On July 22, 2015, Wabash Valley Case Worker Lori Cardinal submitted the form “Report of Classification Hearing” to Jennifer Davis, a Classification Case Worker at Wabash Valley. The report stated that, due to the work evaluation completed by Ferro, Cardinal recommended Hampton be re-classified out of his position and into Idle No Pay or “INP” status. Jennifer Davis approved the reclassification decision on July 23, 2015. As a result, Hampton was transferred to another dormitory in general population and placed on Idle No Pay status for 90 days. Idle No Pay meant that Hampton was not eligible for another job until the 90 days had lapsed On July 22, 2015, Cardinal informed Hampton that he could appeal the decision. Hampton requested to keep his job until her recommendation was ruled upon and the appeal decided, but Cardinal denied this request. Hampton informed Cardinal that he believed the decision violated his rights because he had not been granted the opportunity to challenge the decision through an adversarial hearing. Hampton's only conversation about his prior litigation with Cardinal was when he first began his job, when she stated that she had heard that he had filed lawsuits. He had no other conversation with Cardinal about his prior lawsuit.

         On July 24, 2015, Hampton completed and submitted a classification appeal challenging his removal from his job. The appeal was delivered to Wabash Valley Assistant Superintendent Kevin Gilmore, whose job it is to review and decide classification appeals. Gilmore determined that there was no reason to reverse the classification decision and denied the classification appeal on July 29, 2015. Hampton's only other communication with Gilmore was to request in writing that his 90-day placement on Idle No Pay be waived or vacated. Hampton learned this request had been denied secondhand through a counselor. This news led Hampton to believe that the decision to remove him must be the product of retaliation for his prior lawsuits.[3] He has also testified that this reclassification was the product of “either retaliation or incompetence.” Hampton believes that Gilmore has knowledge of the earlier suit by virtue of his position at Wabash Valley.

         Hampton's removal from his job did not result in the loss of any earned good time credit, nor did it otherwise cause an extension of his sentence.

         II. Summary Judgment Standard

         Federal Rule of Civil Procedure 56(a) provides that summary judgment is appropriate “if the movant shows that there is no genuine dispute as to any material fact and the movant is entitled to judgment as a matter of law.” In ruling on a motion for summary judgment, the admissible evidence presented by the non-moving party must be believed and all reasonable inferences must be drawn in the non-movant's favor. Hemsworth v. Quotesmith.com, Inc., 476 F.3d 487, 490 (7th Cir. 2007); Zerante v. DeLuca, 555 F.3d 582, 584 (7th Cir. 2009) (“We view the record in the light most favorable to the nonmoving party and draw all reasonable inferences in that party's favor.”). However, “[a] party who bears the burden of proof on a particular issue may not rest on its pleadings, but must affirmatively demonstrate, by specific factual allegations, that there is a genuine issue of material fact that requires trial.” Hemsworth, 476 F.3d at 490. Finally, the non-moving party bears the burden of specifically identifying the relevant evidence of record, and “the court is not required to scour the record in search of evidence to defeat a motion for summary judgment.” Ritchie v. Glidden Co., 242 F.3d 713, 723 (7th Cir. 2001). Even though the parties have filed cross motions for summary judgment, the general standards for summary judgment do not change: with “cross summary judgment motions, we construe all facts and inferences therefrom ‘in favor of the party against whom the motion under consideration is made.'” In re United Air Lines, Inc., 453 F.3d 463, 468 (7th Cir. 2006) (quoting Kort v. Diversified Collection Services, Inc., 394 F.3d 530, 536 (7th Cir. 2005)).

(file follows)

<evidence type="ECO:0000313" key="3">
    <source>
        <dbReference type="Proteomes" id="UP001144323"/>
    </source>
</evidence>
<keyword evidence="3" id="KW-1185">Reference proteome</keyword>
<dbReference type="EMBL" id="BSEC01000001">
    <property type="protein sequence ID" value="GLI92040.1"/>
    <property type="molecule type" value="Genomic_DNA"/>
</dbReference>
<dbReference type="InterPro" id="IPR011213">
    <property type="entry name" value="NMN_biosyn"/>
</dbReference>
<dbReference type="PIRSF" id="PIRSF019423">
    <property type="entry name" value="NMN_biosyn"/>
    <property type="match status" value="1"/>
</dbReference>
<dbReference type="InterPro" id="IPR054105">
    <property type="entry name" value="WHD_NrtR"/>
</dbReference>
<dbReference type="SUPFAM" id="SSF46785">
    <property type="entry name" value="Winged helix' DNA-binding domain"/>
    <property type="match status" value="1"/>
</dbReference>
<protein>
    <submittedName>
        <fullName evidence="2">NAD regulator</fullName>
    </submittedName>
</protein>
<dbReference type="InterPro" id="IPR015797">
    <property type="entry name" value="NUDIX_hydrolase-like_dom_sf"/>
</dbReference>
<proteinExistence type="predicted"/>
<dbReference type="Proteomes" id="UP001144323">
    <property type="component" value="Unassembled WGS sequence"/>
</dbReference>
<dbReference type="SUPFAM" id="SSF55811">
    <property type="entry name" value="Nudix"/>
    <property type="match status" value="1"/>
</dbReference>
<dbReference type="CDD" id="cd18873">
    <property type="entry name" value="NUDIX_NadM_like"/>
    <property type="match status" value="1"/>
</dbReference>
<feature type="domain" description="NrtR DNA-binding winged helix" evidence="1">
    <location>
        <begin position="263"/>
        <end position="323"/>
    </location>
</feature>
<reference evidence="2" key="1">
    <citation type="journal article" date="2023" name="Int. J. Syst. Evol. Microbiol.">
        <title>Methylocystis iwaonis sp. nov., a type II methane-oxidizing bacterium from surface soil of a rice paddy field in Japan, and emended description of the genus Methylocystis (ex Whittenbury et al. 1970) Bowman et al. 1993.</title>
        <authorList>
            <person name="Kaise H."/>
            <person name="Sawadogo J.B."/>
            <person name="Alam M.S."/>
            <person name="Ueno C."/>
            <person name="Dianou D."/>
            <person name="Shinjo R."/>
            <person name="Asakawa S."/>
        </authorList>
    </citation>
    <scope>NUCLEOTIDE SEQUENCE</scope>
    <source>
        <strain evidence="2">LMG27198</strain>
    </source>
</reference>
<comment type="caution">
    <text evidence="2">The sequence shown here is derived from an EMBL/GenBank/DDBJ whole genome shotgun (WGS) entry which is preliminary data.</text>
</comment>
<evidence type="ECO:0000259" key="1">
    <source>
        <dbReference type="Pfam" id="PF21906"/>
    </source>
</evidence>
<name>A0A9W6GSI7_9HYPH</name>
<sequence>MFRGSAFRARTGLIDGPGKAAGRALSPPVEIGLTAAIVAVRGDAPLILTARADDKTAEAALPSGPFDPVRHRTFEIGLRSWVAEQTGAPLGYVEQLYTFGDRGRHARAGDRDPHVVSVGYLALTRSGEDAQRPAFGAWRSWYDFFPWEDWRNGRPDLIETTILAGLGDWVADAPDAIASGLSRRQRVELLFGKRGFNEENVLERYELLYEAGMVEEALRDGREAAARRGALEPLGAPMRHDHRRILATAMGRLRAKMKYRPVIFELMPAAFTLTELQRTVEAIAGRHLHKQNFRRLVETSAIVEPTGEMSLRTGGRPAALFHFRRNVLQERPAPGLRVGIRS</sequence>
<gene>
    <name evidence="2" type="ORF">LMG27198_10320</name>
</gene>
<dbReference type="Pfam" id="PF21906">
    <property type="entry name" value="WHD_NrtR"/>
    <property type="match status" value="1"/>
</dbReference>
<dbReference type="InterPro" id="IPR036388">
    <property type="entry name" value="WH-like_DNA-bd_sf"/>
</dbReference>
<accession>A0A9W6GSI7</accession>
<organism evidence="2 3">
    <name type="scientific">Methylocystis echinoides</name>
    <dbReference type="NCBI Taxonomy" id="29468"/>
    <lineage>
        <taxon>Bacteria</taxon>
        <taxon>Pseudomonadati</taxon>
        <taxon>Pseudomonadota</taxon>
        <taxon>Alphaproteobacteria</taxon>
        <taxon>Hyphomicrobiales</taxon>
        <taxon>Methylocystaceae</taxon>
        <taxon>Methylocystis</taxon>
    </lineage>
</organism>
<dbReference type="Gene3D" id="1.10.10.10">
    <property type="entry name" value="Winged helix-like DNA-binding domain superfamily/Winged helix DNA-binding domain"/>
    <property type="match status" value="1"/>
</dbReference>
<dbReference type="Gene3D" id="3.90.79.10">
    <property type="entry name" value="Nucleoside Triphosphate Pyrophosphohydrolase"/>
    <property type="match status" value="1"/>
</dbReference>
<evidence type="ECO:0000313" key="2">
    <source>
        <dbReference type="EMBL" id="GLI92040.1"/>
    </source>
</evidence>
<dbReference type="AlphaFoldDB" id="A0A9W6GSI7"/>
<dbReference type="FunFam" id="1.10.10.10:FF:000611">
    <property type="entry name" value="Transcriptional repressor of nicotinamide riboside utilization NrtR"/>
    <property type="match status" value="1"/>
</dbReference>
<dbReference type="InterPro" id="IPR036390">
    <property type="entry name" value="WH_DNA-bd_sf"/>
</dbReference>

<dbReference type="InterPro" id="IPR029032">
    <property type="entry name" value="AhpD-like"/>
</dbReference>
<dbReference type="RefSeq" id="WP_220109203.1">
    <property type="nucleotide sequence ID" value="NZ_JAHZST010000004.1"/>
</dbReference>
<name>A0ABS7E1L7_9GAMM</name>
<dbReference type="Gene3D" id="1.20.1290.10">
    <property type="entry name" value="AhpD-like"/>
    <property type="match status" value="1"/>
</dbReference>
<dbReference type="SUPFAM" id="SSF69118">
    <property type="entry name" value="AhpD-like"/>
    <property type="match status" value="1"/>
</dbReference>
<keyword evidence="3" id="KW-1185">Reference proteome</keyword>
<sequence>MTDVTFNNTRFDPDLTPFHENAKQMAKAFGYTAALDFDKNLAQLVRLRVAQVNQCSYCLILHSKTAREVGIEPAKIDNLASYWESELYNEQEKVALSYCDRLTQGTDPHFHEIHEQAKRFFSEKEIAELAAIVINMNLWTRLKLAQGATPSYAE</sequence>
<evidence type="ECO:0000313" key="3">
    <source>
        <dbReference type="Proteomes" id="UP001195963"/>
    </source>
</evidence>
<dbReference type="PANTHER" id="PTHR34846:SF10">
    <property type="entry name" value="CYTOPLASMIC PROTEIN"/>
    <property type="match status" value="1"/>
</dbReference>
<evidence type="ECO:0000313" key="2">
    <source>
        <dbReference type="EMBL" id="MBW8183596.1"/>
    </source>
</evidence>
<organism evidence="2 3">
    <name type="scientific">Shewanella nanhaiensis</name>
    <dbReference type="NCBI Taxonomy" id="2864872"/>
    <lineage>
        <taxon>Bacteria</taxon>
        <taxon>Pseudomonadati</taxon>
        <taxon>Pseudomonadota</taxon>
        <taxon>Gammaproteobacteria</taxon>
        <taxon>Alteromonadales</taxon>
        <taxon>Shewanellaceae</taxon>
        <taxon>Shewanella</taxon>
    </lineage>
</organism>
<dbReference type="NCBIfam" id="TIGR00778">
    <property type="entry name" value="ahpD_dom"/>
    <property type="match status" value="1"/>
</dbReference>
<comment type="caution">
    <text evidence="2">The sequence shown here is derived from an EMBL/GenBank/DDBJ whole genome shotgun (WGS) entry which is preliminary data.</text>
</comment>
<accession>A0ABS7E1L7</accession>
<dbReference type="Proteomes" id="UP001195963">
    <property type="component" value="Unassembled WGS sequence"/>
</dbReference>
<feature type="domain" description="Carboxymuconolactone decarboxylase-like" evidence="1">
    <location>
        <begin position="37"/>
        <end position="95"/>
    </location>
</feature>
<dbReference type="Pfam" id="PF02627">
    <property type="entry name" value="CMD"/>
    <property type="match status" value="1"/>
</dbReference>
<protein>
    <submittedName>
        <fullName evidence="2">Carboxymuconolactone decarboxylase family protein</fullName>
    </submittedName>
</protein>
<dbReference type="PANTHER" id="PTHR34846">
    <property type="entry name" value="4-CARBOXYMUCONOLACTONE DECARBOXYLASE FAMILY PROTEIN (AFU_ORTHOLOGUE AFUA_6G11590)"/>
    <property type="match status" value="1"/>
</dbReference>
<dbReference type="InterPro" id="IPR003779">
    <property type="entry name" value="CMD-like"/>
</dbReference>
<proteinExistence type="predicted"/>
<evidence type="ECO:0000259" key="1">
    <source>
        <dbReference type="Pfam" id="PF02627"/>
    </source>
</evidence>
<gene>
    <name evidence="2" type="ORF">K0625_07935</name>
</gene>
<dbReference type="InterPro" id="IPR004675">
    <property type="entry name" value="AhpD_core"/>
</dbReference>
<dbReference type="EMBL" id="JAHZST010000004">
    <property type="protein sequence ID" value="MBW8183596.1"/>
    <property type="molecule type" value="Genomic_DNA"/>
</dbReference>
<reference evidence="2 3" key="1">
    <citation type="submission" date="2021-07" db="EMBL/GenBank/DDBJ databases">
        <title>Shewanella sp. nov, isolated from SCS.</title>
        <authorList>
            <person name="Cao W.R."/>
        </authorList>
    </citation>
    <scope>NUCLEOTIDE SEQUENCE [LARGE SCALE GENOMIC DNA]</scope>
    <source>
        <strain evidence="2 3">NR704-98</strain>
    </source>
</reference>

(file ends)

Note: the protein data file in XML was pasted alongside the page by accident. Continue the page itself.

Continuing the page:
III. Discussion

         Hampton argues that he is entitled to summary judgment because the defendants violated his due process rights when they removed him from his prison job and that the defendants removed him from his prison job in retaliation for filing lawsuits. The defendants respond and move for summary judgment arguing that there is no cognizable procedural due process claim based on the asserted ...